Experts explain that focusing on the same distance for an extended period can “lock” the eyes’ focusing system (accommodative spasm). This means that once your child takes their eyes away from the screen, they may have difficulty focusing.
Please take note that accommodative spasm results in blurry vision. The good news is, this condition is temporary and reversible.
They may have dry eyes
One of the possible symptoms of too much screen time is dry eyes. Studies show that people who spend too much time focusing on their screen blink less often; this can dry out the eyes and cause irritation.
For children, though, it could be worse at times.
In most cases, laptops and computers are situated above their visual field. This makes them open their upper eyelids wider, resulting in faster evaporation of the eye’s natural moisture.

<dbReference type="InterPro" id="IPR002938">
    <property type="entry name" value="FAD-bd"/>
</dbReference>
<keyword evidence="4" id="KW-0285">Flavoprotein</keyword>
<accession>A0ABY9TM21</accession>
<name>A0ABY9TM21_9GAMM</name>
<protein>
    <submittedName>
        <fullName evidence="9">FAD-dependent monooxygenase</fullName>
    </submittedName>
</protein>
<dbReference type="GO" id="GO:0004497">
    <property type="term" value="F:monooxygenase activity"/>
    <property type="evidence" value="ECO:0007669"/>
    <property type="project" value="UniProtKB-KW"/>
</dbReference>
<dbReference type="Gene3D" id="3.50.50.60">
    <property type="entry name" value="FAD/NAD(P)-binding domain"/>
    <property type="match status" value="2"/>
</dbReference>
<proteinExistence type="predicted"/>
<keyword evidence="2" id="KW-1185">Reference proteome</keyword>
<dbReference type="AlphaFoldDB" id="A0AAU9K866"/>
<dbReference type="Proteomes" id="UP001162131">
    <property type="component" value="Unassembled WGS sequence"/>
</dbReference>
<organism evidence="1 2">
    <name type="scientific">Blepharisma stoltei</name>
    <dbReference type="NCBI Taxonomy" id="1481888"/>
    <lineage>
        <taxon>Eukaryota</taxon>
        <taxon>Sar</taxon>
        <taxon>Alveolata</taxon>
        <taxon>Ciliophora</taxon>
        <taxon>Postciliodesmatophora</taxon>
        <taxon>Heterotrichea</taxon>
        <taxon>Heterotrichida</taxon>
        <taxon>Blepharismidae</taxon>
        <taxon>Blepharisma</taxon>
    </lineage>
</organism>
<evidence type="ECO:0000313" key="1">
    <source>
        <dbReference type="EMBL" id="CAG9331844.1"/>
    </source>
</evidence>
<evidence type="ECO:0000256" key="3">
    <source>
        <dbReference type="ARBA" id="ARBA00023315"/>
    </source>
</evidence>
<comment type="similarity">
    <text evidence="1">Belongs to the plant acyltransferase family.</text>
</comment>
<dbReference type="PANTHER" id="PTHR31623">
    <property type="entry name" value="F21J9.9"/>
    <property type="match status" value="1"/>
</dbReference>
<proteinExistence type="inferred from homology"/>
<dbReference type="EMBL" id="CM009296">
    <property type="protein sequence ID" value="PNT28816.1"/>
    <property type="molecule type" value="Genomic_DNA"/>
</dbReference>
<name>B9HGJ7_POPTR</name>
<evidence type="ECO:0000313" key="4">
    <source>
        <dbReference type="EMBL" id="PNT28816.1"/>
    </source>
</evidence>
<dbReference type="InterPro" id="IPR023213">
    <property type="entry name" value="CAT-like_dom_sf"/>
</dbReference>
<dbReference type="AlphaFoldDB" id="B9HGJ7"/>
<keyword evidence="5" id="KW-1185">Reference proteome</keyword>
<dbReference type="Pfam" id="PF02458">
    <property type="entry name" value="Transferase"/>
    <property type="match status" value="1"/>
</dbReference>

How much is too much screen time?
After knowing how too much screen time affects kids’ eyes, let’s discuss the acceptable screen time for children. According to the American Academy of Child & Adolescent Psychiatry:
- Children younger than 18 months should not have screen time exposure save for supervised video-chatting with a relative or loved one.
- Between 18 and 24 months, children should only have supervised educational screen time.
- For children aged 2 to 5, limit screen time to 1 hour daily.
As your child grows, the one-size-fits-all limit no longer works. For instance, school-age kids use gadgets for their lessons and homework; limiting gadget use to an hour or two may not be attainable.